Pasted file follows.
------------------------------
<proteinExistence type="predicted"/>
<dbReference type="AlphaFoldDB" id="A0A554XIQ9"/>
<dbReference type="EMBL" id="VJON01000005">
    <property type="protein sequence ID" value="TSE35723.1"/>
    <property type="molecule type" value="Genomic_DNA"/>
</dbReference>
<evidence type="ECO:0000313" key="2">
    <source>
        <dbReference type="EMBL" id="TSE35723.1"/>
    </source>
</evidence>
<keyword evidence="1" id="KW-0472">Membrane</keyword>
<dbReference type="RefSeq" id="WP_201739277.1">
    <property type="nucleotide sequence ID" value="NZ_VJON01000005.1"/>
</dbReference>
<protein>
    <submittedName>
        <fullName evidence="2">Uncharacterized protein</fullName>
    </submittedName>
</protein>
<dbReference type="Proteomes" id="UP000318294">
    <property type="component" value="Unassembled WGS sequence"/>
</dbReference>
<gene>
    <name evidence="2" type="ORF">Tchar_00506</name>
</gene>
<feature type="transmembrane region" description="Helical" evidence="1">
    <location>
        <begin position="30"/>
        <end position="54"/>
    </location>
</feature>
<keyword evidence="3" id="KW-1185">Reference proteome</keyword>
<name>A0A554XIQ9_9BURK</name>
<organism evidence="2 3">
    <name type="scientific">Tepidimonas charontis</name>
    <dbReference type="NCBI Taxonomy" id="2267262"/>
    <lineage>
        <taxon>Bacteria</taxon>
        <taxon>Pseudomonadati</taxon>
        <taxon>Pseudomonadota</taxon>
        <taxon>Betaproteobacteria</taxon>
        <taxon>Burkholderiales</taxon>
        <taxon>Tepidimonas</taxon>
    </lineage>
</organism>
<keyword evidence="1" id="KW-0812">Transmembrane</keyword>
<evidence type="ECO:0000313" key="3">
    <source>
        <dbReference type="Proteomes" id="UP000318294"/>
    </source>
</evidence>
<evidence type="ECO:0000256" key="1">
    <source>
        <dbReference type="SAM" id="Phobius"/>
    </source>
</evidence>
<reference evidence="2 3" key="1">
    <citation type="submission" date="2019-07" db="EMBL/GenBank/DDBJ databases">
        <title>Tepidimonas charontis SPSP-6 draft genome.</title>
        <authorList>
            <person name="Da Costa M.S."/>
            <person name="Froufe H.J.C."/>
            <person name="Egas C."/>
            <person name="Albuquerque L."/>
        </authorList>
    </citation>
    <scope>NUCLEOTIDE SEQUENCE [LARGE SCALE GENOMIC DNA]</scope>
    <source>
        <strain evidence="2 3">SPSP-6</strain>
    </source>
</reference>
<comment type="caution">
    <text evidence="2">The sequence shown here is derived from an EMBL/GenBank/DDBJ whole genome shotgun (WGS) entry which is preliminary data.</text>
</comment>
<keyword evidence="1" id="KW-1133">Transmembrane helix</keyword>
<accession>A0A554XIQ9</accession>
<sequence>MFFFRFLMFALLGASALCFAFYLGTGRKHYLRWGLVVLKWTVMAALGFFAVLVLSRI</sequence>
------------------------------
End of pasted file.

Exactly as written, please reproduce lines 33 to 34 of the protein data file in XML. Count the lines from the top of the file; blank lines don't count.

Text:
<keyword evidence="3" id="KW-1185">Reference proteome</keyword>
<name>A0A554XIQ9_9BURK</name>